Das Boot – 1981
If there is a film or book that gives you a feeling of desperation and creeping certainty of death this is the fella. It starts with seasoned U-Boat officers and seamen alike getting wildly drunk before another long stint in the icy northern seas. The sunken eyes and the pallid skin give their trade away and it is clear that they are afforded more room for drunken antics than perhaps their equivalent ranks are in other areas of the German military forces. The feeling being that the Deutsche Marine ask so much of them they can get away with much more after all the chances of survival were 1 in 4. A correspondent is taken on board to write about the experience and as the sub gets into trouble it is his reaction as one who is unfamiliar with the pressure that helps create the drama. There is strong character development and you get to know the key players well. It’s difficult to say too much more about it without spoiling it for you but just to say that the sub get’s into difficulty and you feel like you are sitting in a pressure cooker with them. It’s by no means a cheery film and one everyone should see. It was made in the same year as a film called Carbon Copy in which George Segal’s “white corporate executive is surprised to discover that he has a black teen-age son who can't wait to be adopted into the, almost-exclusively-white community of, San Marino, California.” Hollywood eh?
Nicky & Gino (AKA Dominick and Eugene)– 1988
Forget Rain Man, if ever there was a heart-warming film about adults with learning disabilities this is it. I always felt that Tom Cruise was better in Rain Man than Dustin Hoffman and when Hoffman tries too hard I think he often misses the mark. Nicky (Tom Hulce) and Gino (Ray Liotta) are twins, they live together and whilst Nicky has learning problems due to an accident when he was younger he is working as a binman to put Gino through medical college. It’s a really heart-warming film, not a grand drama, the themes are loyalty, family and responsibility. It’s a bit schmaltzy I suppose but if we can’t enjoy a bit of schmaltz in a movie where can we? Tom Hulce is superb by the way and why he was not recognised by the academy is a scandal quite frankly, although he was nominated for a Golden Globe. Go on, guess who won the Oscar? Yes well done, it was fucking Hoffman, the Golden Globe too. Sheesh.
Southern Comfort – 1981.
My Keith Carradine bromance continues. Along with Powers Boothe, KC stars as two fairly indifferent weekend warrior National Guardsmen. As part of a company headed by Peter Coyote they are on training manoeuvres in the mangrove swamps of the Louisiana. Coyote is killed by a one armed Cajun (Brion James) after they steal a couple of boats. Boats are essential to survival in the swamps and here is the first metaphor for “survival of the fittest”.
Following the loss of their Captain the soldiers turn to panic and in-fighting as they are pursued through the swamps and picked off one by one by the Cajuns. Director Walter Hill does “taut” very well and as much as this film is very different to his other big hit “The Warriors” it shares a theme, the main characters are being hunted in both films. There’s some great music in it and in the village near the end there is an old fella singing in French (I think) to the same tune as Hollywood Beyond’s 1986 hit “What’s the Colour of Money”. Methinks those lads ripped the tune.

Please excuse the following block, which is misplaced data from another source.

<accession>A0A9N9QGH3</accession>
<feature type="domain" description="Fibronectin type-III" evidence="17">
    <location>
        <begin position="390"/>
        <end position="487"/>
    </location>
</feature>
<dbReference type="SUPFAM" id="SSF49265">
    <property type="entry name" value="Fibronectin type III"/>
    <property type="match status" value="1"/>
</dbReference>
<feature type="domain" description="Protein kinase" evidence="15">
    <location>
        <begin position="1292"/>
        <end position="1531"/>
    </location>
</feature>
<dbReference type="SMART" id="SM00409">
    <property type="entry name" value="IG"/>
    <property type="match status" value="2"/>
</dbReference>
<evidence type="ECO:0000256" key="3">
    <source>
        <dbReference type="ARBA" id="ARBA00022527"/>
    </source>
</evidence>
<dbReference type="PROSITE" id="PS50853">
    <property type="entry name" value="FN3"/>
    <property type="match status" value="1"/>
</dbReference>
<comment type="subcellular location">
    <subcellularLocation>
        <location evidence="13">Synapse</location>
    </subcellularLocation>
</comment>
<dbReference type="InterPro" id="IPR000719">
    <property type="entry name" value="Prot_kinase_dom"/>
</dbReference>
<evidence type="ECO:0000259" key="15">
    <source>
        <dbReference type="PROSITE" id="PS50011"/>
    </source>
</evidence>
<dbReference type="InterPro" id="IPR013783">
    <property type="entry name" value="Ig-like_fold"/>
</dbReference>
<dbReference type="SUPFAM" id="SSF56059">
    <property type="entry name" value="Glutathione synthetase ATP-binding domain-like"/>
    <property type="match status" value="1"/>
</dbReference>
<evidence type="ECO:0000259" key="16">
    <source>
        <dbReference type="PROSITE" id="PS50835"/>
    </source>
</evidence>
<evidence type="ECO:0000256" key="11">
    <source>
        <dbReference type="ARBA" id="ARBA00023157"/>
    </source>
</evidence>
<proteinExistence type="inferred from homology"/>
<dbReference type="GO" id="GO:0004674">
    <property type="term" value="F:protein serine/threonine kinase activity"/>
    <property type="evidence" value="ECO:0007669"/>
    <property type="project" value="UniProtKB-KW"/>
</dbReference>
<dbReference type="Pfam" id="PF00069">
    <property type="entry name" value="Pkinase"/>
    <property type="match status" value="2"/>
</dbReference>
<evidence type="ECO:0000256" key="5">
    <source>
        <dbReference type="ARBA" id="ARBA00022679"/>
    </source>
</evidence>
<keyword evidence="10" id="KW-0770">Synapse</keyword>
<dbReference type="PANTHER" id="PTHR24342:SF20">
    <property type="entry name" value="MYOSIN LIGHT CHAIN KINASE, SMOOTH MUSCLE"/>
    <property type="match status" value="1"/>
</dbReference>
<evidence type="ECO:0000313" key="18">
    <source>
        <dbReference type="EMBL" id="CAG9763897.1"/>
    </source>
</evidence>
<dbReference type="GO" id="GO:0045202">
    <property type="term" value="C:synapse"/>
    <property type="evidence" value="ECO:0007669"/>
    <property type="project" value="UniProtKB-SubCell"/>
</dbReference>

Grave of the Fireflies – 1988
Cartoons are funny right? Wrong. This is a tale of a young Japanese boy (Seita - he’s probably about 12) and his toddler sister (Setsuko) orphaned during WWII and their struggle to survive. It’s grim stuff that doesn’t let up and I challenge any hardened 21st century urban cynic not to sit through it without a massive sobbing fit at some stage. No one really stands up to help them, it’s a selfish time and they are on their own. It’s also a beautiful film, whilst most filmmakers like to make you laugh or shit your pants Isao Takahata wants you to look at real tragedy and feel the helplessness of it. Can you imagine walking into Disney to pitch a screenplay about two children who die of hunger and disease and you know right from the start this is going to happen but you have to watch it. Don’t let the big Mickey shaped door hit your arse on the way out pal.
Crossing Delancey – 1988
I’ve always liked this quirky New York romance. Amy Irving plays Isabelle, the girl with dreams of romance and success amongst NYC’s literati but the film champions the little man, the resourceful and steady pickle man Sam Posner (Peter Reigert) against the glamorous but shallow poet Anton Maes (Jeroen Krabbe). As the film progresses you see that Sam is more than she thought whilst she initially rejects him in favour of her lofty ambitions he wins her over with little gestures. Not least she has a male friend who often falls out with his wife and put’s upon Issy for a place to stay and an ear to bend. Sam offers him a place to stay at his, it seems a small gesture but it’s the protection she craves and he is there to provide it. There’s good support from the legendary Sylvia Miles as the Jewish matchmaker and Reizl Bozyk as Issy’s fantastic Jewish Bubbie. I find Woody Allen’s New York hard work, this is not.
I have to put a footnote in about Coming to America (1988) which I re-watched recently or more specifically all the scenes in the My-T Sharp barbershop. The characters Clarence, Saul, Sweets and Morris crack me up every time. Yes the film is a Landis special but its piss funny in parts. The dialogue between the barbers and their old Jewish friend is just genius. If you’ve seen it then the mere mention of “Rocky Marciano”, “His mamma call him Clay”, “Juice and Berries” will raise a smile. As the end credit role Murphy (as Saul) does the old “Taste the Soup” gag, it’s excellent and you realise what a good comic he was.